and high prices (by rural Russian standards). Drink thumb 200px Church of the Nativity (Image:The Church of the Nativity of St John the Baptist.jpg) The above mentioned '''Prince Rurik Cafe''' is a good bet for booze. Sleep While it is certainly possible to day trip from Saint Petersburg, there are a couple options for lodging in Rurik's capital. Volkhov to the south also has a good number of hotels. *


Uptown, Chicago

, in an attempt to capitalize on Andersonville's popularity. The stretch north of Bryn Mawr still retains a good number of Hispanic-owned business as well as some restaurants and cafes serving Andersonville's more recent transplants. thumb left Edgewater Houses (File:Lakewood Balmoral Historic District 090315.jpg) Facilities Lincoln Park runs through five Chicago neighborhoods: from north to south, they are Edgewater (Edgewater, Chicago), Uptown (Uptown, Chicago), Lakeview, Chicago Lake


Owen Sound

Coalition is also prevalent in the area. It is a youth theatre company run entirely by youth and for youth. The organization presents musical, theatrical, and concert type performances throughout the year. The city is also home to a good number of museums and cultural attractions, including: thumb right Tom Thomson Art Gallery (Image:TomThomsonGallery.JPG) * '''Grey Roots Museum and Archives''' – showcasing the history of the city of Owen Sound and Grey County * '''The Roxy Theatre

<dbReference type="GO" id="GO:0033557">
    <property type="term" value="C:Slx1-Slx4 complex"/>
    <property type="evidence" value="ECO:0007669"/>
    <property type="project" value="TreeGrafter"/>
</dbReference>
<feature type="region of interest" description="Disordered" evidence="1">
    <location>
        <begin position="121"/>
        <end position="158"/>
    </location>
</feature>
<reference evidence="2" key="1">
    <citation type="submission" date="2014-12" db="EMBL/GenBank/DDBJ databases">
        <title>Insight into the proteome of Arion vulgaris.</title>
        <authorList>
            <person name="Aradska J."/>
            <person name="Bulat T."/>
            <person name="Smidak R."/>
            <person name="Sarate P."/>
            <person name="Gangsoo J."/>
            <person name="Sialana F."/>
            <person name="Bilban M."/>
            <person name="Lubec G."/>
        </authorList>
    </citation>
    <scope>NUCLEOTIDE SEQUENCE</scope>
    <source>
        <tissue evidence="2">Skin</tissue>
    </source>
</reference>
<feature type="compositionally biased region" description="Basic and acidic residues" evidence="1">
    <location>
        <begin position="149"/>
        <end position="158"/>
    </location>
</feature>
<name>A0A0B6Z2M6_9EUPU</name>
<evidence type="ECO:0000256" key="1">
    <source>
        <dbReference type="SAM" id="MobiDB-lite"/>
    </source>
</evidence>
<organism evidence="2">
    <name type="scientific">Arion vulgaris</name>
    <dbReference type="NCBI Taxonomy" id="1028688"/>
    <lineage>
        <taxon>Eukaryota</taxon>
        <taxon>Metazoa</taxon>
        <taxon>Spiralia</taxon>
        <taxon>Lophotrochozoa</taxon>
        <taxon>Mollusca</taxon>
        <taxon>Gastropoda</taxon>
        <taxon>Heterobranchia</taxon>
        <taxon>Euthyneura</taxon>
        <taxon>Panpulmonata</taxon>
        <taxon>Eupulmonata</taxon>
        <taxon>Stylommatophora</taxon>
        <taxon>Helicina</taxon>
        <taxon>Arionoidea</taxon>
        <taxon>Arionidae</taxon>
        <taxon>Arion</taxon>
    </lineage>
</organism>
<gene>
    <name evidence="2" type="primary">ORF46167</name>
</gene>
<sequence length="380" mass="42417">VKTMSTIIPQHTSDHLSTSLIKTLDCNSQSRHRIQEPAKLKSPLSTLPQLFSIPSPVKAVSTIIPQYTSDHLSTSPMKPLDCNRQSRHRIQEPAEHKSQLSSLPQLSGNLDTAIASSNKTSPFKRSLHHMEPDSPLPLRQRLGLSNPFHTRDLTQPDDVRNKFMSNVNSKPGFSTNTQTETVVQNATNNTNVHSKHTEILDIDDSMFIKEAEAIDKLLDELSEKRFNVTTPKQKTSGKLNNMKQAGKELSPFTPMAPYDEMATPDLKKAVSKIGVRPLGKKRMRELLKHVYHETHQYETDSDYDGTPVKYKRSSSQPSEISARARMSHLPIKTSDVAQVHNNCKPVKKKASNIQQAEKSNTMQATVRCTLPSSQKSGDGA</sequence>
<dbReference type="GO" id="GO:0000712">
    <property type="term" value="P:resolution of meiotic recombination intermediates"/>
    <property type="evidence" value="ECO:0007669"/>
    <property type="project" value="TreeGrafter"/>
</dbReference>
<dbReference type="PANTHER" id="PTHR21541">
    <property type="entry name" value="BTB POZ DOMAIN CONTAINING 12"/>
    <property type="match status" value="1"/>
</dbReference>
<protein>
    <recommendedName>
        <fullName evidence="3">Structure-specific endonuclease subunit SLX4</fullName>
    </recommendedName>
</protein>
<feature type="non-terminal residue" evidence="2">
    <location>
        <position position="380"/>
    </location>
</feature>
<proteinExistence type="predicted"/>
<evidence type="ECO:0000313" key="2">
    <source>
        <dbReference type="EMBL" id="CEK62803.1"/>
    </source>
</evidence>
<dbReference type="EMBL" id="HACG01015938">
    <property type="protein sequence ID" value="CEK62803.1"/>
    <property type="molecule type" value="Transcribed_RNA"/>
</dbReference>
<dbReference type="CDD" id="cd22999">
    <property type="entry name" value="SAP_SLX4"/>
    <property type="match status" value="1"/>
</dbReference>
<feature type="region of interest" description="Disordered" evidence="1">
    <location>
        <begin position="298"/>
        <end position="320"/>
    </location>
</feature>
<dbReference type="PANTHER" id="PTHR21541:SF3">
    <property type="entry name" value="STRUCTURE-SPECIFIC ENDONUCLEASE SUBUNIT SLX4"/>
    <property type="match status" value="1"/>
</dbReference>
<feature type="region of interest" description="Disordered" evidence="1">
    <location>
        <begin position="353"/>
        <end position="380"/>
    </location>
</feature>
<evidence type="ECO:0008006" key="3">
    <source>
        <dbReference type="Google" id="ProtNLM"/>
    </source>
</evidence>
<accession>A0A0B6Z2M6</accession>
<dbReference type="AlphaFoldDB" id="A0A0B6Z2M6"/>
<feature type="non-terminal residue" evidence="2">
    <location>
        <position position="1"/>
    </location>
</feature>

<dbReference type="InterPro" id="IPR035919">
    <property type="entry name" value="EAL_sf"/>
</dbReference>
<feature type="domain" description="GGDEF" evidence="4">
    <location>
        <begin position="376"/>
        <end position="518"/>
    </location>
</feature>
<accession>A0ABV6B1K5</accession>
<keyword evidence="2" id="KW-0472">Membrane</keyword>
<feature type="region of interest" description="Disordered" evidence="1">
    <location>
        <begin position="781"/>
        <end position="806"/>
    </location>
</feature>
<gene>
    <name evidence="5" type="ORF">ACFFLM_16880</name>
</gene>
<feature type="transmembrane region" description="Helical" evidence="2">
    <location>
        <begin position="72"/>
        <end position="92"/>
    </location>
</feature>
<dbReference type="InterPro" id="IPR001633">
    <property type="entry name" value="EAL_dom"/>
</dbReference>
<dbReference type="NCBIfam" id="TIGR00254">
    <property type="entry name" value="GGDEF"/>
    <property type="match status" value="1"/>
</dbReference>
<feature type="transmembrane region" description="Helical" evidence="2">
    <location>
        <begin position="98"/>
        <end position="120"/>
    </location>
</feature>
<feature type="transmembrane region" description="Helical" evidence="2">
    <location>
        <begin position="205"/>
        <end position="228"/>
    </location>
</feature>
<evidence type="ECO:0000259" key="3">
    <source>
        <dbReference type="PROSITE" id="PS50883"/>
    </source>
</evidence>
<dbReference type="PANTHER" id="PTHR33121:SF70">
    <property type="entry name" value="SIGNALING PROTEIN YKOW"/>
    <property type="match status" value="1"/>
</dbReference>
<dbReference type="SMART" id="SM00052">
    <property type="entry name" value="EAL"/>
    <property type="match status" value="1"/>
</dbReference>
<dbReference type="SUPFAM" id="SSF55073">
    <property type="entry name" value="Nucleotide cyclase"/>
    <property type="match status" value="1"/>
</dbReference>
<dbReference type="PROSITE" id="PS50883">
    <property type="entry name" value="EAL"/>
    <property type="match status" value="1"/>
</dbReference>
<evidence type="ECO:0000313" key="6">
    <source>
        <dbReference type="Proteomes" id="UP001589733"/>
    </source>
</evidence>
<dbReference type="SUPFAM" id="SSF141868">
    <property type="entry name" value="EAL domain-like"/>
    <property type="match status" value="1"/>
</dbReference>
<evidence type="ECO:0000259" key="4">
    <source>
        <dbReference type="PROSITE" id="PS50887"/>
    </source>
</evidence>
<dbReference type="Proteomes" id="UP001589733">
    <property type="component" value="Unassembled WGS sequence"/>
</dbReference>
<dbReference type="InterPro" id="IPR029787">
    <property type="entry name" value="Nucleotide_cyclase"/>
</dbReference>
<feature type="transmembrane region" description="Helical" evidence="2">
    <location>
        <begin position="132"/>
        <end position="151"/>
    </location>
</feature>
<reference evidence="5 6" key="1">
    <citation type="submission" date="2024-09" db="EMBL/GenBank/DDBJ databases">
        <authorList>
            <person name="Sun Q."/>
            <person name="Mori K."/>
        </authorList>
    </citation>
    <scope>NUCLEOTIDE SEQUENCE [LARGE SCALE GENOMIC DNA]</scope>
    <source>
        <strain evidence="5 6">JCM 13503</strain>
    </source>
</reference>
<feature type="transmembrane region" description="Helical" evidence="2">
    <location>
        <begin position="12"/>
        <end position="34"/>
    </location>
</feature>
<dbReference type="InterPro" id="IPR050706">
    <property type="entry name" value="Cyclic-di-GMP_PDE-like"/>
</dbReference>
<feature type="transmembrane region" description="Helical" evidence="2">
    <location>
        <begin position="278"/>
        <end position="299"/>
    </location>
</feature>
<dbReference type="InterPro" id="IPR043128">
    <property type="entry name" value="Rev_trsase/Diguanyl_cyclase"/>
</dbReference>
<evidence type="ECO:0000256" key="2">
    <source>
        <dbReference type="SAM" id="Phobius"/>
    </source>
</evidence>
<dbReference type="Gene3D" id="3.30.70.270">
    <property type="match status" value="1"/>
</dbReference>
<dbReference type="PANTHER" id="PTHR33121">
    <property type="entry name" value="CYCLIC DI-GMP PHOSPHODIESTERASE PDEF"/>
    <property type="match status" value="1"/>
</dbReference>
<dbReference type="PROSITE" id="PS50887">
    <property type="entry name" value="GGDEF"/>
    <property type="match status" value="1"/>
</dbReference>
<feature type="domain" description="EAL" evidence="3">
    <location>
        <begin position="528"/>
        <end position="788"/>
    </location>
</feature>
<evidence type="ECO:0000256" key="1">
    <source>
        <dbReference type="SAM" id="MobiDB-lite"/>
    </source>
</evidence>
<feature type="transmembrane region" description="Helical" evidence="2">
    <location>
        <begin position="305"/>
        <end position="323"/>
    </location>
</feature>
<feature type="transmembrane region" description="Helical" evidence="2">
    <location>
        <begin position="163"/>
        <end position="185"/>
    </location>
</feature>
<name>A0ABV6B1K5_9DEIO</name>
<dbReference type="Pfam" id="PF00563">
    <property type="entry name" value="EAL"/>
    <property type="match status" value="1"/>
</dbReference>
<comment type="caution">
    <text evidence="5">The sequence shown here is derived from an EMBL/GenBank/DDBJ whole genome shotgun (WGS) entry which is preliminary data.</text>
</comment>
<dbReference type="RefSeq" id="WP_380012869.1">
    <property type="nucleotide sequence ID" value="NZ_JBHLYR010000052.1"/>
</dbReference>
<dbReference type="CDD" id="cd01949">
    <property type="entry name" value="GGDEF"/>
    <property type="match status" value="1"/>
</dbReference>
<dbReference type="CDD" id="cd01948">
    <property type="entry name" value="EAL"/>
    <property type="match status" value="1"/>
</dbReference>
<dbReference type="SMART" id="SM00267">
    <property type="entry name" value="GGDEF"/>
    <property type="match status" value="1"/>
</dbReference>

Orillia

to the area every year, as do a good number of annual festivals and other cultural attractions. While the area's largest employer is Casino Rama, overall economic activity in Orillia is a mixture of many different industries including manufacturing, government services, customer service and tourism. History and geography File:PortionofSamueldeChamplainMonumentinOrilliaOntario.jpg thumb left alt A bronze monument featuring a Christian missionary holding a cross high over the heads


Abu Ghraib

frontline torture interviews yoo.html title PBS Frontline: The Torture Question (Although Mr. Yoo does not use the term openly, by referring to pirates and slave traders, and declaring them outside the law, he makes an unmistakable reference to "hostis humani generis".) *::Interesting, I didn't know it would do that. At any rate, a good number of those 210 are on the most highly trafficed political blogs, so it has a fair bit of visibility. But, with this less